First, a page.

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By Dr. Mari Dias
(This is a repeat of a story from Mother’s
Day time in 2019…)
It was Mother’s Day. Nancy, her husband Anthony, and
their two teenage sons prepared to attend a Mother’s Day brunch at a local
restaurant. Always a close family, Nancy was a bit disappointed as their
tradition of cards, flowers and breakfast in bed had been dismissed this year
for an unexplained reason. The boys seemed less than happy as they sat in the
backseat of the car, grumbling under their breaths. They would rather be
playing baseball. In addition, Anthony seemed less than enthusiastic and hadn’t
even given her a card.
The brunch turned out to be less than celebratory for
all. The restaurant was crowded and noisy, the buffet lines long and slow. The
scrambled eggs were cold, and the bacon overcooked. Nancy felt that her
family’s efforts were obligatory at best. They ate in silence: the tension at
their table was palpable, a blatant contradiction to the laughing, kissing and
hugging at the tables around them. Nancy was sad. They paid the bill, left and
drove home in uncomfortable silence. Upon arriving home, the boys grabbed their
baseball gear and headed out the field. Nancy sat on the couch in angered
“What’s going on with you?” Anthony asked.
“I know you’re upset Nancy”.
Anthony continued to ask, and Nancy continually
repeated “nothing.” With each “nothing” her voice escalated until she was
shouting. “NOTHING!” LEAVE ME ALONE.” So,
he did. Anthony went upstairs to take a nap. Nancy remained sitting on the
couch, sobbing. It’s always easier to be angry than hurt. Anger is a defense,
hurt makes us vulnerable. Nancy chose anger. It fit well.
The remainder of the day passed in silence. The boys
returned from the baseball field to complete their homework.
“Mom, what’s for dinner? We are starving.”
Nancy responded through gritted teeth. “I’m not
cooking. It’s Mother’s Day. Order a pizza and use your allowance money to pay
the delivery boy.” The boys huffed and went into the kitchen. Anthony came
downstairs to watch television and when the pizza arrived, he joined to boys.
Nancy stayed quietly on the couch, and for the first time in their 20- year marriage,
they slept apart- Nancy on the couch and Anthony upstairs in their bedroom.
Morning came slowly for Nancy. She made coffee for herself and threw in some laundry. The boys had already left for school and Anthony had left early as his job took him out of state. When Nancy heard the ring of her cell phone, she checked and saw it was Anthony. She assumed he was calling to apologize but she wasn’t going to give in that easily. Moments later her cell phone rang. It was Anthony again. She answered, rolling her eyes in the expectation of a weak “Sorry.” Or maybe, she mused, it was a “pocket dial.” The connection was poor, and she couldn’t understand what he way saying. She thought she heard him say “I love you” through the static.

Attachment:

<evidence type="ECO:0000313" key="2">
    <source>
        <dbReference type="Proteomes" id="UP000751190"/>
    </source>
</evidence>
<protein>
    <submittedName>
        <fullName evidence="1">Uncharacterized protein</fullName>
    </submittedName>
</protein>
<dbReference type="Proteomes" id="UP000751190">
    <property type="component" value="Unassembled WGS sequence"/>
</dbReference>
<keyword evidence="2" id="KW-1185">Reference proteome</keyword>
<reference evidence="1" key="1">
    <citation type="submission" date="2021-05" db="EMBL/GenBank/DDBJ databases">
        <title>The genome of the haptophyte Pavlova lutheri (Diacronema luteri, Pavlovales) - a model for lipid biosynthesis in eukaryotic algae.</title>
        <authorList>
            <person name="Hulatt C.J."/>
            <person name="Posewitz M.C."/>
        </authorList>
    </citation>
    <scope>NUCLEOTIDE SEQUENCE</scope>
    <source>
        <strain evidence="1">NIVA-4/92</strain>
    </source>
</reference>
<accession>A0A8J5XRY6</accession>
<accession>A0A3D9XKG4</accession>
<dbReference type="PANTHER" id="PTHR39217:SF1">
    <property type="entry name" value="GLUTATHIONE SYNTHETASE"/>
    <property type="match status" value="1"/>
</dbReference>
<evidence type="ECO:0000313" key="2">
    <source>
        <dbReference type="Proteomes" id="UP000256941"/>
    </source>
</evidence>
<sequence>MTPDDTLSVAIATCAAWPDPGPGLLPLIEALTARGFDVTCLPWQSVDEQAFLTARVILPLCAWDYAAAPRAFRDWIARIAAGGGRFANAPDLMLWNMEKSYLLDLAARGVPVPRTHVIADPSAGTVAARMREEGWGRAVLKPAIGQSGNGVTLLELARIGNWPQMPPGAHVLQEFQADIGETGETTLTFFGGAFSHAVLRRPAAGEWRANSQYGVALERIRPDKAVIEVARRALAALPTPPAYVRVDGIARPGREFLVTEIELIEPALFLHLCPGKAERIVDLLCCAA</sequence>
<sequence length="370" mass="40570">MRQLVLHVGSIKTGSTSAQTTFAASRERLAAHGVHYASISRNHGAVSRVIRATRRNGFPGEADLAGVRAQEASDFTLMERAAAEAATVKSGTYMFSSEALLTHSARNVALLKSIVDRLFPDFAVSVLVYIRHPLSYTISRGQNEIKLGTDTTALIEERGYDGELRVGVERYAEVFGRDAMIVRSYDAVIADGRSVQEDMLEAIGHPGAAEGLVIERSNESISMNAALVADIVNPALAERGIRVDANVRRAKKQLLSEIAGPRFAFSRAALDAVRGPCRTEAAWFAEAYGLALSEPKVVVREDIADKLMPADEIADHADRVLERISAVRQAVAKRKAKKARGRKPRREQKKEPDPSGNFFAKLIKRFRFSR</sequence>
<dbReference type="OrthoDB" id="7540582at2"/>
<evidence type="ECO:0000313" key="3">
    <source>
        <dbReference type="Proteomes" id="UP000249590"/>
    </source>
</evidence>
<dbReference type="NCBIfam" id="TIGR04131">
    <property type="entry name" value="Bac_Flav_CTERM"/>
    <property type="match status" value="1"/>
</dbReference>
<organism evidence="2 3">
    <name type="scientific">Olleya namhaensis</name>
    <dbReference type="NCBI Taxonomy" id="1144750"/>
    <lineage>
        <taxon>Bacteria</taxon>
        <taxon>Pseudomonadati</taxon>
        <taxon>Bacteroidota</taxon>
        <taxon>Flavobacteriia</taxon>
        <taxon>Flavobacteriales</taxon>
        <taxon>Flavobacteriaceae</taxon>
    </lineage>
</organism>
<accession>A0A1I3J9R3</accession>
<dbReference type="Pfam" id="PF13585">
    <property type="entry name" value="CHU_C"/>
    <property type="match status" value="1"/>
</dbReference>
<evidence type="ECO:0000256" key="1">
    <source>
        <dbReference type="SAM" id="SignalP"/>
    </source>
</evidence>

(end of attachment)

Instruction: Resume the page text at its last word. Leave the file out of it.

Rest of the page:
“Anthony I can’t hear you. Call me back when you have better service.”
He never called back.
The next call came from one of Anthony’s colleagues.
Anthony was gone- dead from a heart attack with his cell phone still in hand.
Nancy fell to the floor, knowing that he had been calling her to say goodbye.
Her last words to him haunted her for years. “Call me
back when you have better service.”
Nancy came to me fraught with guilt, shame and
remorse. She wanted to turn back the hands of time.
“Death ends a life, not a relationship, Nancy. Look
So, she did. Every week she came to our session with
examples: a license plate that she noticed at a stop sign that included
Anthony’s initials, his favorite song on the radio, a red cardinal in her yard.
But she wasn’t convinced and chalked everything up to coincidence.
She decided she might feel better if she created a
legacy and with that drove to tree farms around New England in search of a rare
tree from Anthony’s country of origin. It wasn’t easy, but she was determined.
She envisioned a park-like area in her yard with the tree as the focal point.
Each stop proved to be a disappointment, but after months of searching she found a small, unassuming tree farm who had the tree! Just one, but that’s all she wanted. Just one.
She approached the owner and pointed out the tree for which she had been searching, diligently, unsuccessfully. The manager took her over to the tree.
“That’s exactly what I want!” Nancy exclaimed. “I don’t care about the cost.”
The manager walked around the tree and showed Nancy a manila card wrapped with twine around one of the branches. “This tree has been on hold since July; however, the gentleman never returned and didn’t leave any contact information. I guess I can sell it to you.”
The manager pulled the tag off the tree and handed it
“Please hold this while I wrap the tree for you.”
Nancy held the tag and as she turned it over, she thought
her heart stopped. It read:
“Hold for Anthony.”
Note: All GriefSpeak stories are true,
with only the names and locations changed. This story is a wonderful example.
If we are open, observant and patient, we, like Nancy will get a sign.
Dr. Mari Dias is a nationally board-certified counselor, holds a Fellow in Thanatology and is certified in both grief counseling and complicated grief.
She is Professor of Clinical Mental Health, Master of Science program, Johnson & Wales University. Dias is the director of GracePointe Grief Center, in North Kingstown, RI. For more information, go to: http://gracepointegrief.com/